I have taken a certain amount of flack for presuming to argue, in Brace for Impact, that genetic engineering has not been a success, that it indeed cannot be a success, and presents terrifying dangers to the web of life and to human well- being. So it is gratifying to have the New York Times confirm many of my arguments.
In the book I argued that the mis-named practice of genetic “engineering” has nothing to do with precise manipulation of genes, but is in fact a crap shoot in which scientists create new viruses and loose them on cells to see what happens. Once in a while, in the manner of a roomful of monkeys at keyboards, something meaningful results, such as a tomato with a fish gene that allows it to tolerate cold. For this we risk the escape into the world of a mutant organism of unknown capabilities.
Millions of dollars in advertising, bought by corporations that enjoy billions in revenues and research grants because of their genetic ambitions and pretenses, convince us that someone, somewhere, sometime soon, is or will be enjoying the fruits of this ultra-modern technology. Yet there is no objective evidence that this is so.
The much touted Green Revolution in agriculture (whose name, properly understood, refers to the color of money, not of growing things) has replaced traditional, sustainable agriculture with genetically modified seeds requiring chemically and mechanically intensive — above all, expensive — methods that, it was promised, would feed the world. They have, to the contrary, impoverished much of the world and endangered the rest by depressing yields, raising the cost of production and destroying the soils, water and air required for the enterprise to continue.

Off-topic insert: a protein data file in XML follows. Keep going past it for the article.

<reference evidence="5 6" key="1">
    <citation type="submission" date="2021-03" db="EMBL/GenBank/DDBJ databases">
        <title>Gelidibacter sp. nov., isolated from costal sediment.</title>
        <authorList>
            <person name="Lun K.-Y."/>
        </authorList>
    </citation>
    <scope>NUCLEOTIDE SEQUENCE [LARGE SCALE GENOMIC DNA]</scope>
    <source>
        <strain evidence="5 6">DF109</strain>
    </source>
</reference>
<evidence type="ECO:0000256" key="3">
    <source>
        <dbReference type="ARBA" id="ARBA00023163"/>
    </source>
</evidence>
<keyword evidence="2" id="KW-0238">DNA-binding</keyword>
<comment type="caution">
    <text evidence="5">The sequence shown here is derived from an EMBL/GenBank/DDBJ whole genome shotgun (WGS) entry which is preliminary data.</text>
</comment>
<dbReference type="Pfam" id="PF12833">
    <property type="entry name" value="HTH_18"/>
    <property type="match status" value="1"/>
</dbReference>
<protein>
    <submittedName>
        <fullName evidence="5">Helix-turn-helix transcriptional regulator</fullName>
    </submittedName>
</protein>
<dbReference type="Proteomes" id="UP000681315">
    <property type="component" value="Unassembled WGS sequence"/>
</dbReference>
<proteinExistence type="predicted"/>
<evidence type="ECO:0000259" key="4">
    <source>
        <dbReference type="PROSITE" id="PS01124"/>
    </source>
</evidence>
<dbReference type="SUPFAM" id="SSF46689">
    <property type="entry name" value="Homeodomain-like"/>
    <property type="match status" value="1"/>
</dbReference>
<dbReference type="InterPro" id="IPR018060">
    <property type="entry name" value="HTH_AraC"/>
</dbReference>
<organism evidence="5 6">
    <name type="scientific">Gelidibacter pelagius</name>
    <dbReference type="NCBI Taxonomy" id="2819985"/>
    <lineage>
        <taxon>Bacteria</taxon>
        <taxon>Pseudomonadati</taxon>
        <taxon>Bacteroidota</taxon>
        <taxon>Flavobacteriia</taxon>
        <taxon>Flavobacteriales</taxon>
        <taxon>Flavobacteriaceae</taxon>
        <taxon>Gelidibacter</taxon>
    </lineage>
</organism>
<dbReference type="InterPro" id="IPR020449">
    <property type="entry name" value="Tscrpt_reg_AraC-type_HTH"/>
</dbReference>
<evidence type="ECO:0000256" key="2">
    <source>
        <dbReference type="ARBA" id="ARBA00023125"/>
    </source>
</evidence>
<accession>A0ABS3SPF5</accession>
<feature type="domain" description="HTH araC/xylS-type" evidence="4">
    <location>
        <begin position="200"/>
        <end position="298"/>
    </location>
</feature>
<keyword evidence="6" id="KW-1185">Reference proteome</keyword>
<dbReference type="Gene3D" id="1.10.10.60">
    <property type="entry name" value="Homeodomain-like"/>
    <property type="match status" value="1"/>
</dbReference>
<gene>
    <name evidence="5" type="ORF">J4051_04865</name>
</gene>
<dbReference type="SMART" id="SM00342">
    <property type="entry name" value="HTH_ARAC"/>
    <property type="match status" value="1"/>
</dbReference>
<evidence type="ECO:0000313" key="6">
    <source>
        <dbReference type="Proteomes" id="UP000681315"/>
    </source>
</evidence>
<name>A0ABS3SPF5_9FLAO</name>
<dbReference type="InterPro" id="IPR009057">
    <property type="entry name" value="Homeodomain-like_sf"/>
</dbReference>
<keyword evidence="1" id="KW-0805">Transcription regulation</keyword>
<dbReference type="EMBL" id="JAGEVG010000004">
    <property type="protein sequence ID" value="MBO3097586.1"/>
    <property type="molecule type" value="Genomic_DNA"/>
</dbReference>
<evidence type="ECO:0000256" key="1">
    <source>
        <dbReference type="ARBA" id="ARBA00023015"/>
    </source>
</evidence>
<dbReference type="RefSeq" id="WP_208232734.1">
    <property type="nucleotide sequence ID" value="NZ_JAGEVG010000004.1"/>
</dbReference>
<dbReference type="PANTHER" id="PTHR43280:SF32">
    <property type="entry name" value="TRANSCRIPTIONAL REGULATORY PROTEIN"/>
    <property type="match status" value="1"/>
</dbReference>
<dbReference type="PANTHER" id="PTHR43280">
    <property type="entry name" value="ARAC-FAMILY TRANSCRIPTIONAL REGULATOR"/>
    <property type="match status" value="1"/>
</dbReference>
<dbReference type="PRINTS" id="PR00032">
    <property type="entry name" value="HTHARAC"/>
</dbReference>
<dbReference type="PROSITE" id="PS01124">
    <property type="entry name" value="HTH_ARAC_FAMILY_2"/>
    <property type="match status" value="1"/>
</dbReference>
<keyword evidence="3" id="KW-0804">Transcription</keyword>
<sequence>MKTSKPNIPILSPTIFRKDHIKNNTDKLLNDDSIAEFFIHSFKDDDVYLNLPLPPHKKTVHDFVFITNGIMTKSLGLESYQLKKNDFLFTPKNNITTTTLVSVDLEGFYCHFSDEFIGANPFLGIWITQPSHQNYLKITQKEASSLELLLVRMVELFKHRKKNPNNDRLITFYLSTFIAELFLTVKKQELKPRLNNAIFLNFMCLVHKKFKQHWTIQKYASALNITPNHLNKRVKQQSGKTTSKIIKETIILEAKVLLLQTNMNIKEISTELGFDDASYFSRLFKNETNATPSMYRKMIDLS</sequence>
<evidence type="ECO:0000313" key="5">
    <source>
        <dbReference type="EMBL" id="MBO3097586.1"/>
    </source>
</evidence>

Unabashed by their failures and unrestrained in their promises of future success, the genetic manipulators moved on from ravaged plants to humans, where the prospects for profits and appalling mistakes were much brighter. The massively expensive “human genome project” ($3 billion is an estimate) set out to map the human genetic code, all three billion genes. Success was declared — albeit a weirdly limited, even truncated success in which most of the genes were not, in fact, “mapped” and most of those identified were labelled as “junk” with no known function — at a presidential news conference in 2000.
It was your standard, technology-is-omnipotent, welcome-to-the-21st-Century songfest. In ten years, said President Bill Clinton, echoing the triumphant gene mappers, the knowledge gained would “revolutionize the diagnosis, prevention and treatment of most, if not all, human diseases.”
By which the paper meant intended results. For example, a study of 101 genetic “predictors” of heart disease, in 10,000 women over 12 years, found that the predictors predicted nothing at all.
What has been clearly demonstrated, and is being steadfastly ignored by all the people whose livelihood depends on the funding of strangers, is that the further technology pushes into the codes of life, the further the horizon of comprehension recedes. Having an incomplete and largely speculative map of Africa, it turns out, is not helpful to the enterprise of crossing Africa on foot.
As I reported in Brace for Impact, a participant in the human genome project recalled afterward that they had thought that to transcribe the alphabet of the genome would be to understand it. Instead, it merely allowed them to hear snippets of a marvelously complex, subtle and varied language that is far beyond their comprehension. Where it will remain.
It is one thing to learn what we can of these marvelous and mysterious processes. It is quite another to presume to take them under our management for profit when both our ignorance, and the potentially catastrophic consequences of that ignorance, are huge.